I don’t think anyone makes anything like this in 15mm/1:100 and it will provide some light AA support for the horsedrawn columns.

I have been putting off this build for a while now, but it went together more easily and smoothly than I would have expected.

It will require a little more tweaking, and having fixed the (FoW) guns in on their pintles, I will make the cradles for them out of post-fixed miliput. That should leave them both looking correct but being robust enough for wargame use.

Einmarsch in das Sudetenland. Truppe auf dem Vormarsch (Gefechtstross). 5.10.1938 Abschnitt Kreuzbuche. Sudetenland

More progress next month.

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BPM Bantam Jeep 01

Another post in quick succession!  I’ll park this here as it is part modelling, part review and part new accession.

One of the other new things I got from BPM was a Bantam Blitz jeep … and that has been shipped off to the Red Army (seen above with some other Lend Lease vehicles, somewhere in Ukraine …

First things first … it is a very neat little model, hugely inexpensive and is nicely cast.

BPM Bantam Jeep 02(Butlers Bantam Jeep model stripped of its printing web but otherwise ‘out of the box’)

My only criticism is the solid windscreen.  I wasn’t disappointed, as it were, as the website pictures are clear enough … just it would have been nicer with the frame only, otherwise clear.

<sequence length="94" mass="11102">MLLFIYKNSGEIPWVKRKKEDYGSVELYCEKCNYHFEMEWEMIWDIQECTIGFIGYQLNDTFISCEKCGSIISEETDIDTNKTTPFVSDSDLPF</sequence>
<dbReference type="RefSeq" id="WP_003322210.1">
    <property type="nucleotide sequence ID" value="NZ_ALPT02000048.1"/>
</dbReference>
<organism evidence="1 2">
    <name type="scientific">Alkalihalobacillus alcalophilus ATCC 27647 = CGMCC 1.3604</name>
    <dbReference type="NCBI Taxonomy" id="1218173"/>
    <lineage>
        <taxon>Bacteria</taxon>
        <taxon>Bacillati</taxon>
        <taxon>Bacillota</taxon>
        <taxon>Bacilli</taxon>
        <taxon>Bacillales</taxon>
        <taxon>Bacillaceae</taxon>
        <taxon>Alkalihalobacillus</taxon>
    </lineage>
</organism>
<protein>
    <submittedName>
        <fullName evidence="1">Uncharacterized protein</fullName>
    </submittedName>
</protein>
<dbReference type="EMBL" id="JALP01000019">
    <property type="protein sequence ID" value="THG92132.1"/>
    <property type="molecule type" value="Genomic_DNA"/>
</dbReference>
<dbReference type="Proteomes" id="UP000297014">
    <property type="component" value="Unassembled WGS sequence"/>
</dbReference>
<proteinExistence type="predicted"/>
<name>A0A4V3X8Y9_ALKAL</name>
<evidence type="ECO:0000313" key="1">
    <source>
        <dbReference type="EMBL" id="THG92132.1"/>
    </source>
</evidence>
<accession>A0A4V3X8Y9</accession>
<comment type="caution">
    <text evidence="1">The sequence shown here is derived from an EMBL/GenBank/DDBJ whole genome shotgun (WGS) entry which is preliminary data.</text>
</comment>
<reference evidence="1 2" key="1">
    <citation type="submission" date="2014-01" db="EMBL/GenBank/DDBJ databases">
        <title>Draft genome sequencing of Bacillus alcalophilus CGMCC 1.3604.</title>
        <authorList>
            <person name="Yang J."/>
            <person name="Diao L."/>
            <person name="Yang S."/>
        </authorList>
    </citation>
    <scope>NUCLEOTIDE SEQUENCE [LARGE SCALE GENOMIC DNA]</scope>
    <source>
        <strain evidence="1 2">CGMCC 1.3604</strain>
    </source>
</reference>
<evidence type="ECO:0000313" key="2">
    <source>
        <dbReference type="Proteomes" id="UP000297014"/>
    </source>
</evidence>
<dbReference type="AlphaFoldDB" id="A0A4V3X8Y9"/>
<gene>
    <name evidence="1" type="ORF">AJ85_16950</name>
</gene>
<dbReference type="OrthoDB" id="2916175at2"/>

So (and here’s the modelling bit) I decided to remove the solid centre.

Technically simple … I drilled (pin vice) a series of holes, joined them up, then smoothed the edges to make it look nice and convincing.  Job done.

BPM Bantam Jeep 03

Actually, it wasn’t quite that straightforward – although the plastic seems hard enough to ‘model’ it is a bit brittle and (although I have done this detailing on the Gaz truck) on this model, it tended to fracture along the printing striations.  I broke it and had to stick it back together (hence you see filler in the picture below).

BPM Bantam Jeep 04

No matter – a sharper knife and a bit of bracing behind the screen would have prevented the problem (but you can file that observation under wise after the event)

I put a driver in from my junk box.  With a Battlefront head.

BPM Bantam Jeep 05(Butler’s Printed Models: Bantam Jeep detailed up and painted by Yesthatphil)

The shape of the grille and bonnet are excellent , and the angles on the mudguard seem to be exactly right.

BPM Bantam Jeep 07

This is an excellent variation on the standard Willys jeep.

Nearly 50,000 jeeps were supplied to the Soviet Union during the Great Patriotic War … the majority were Willys MBs but many of the first shipments were Bantams, and the Bantam had a significant influence on the look of the home built variant, the Gaz-64 and 67.

BPM Bantam Jeep 06

Useful as a recce vehiclw, Staff car or as a tow for light equipment such as the 45mm AT/light gun.

BPM Bantam Jeep 08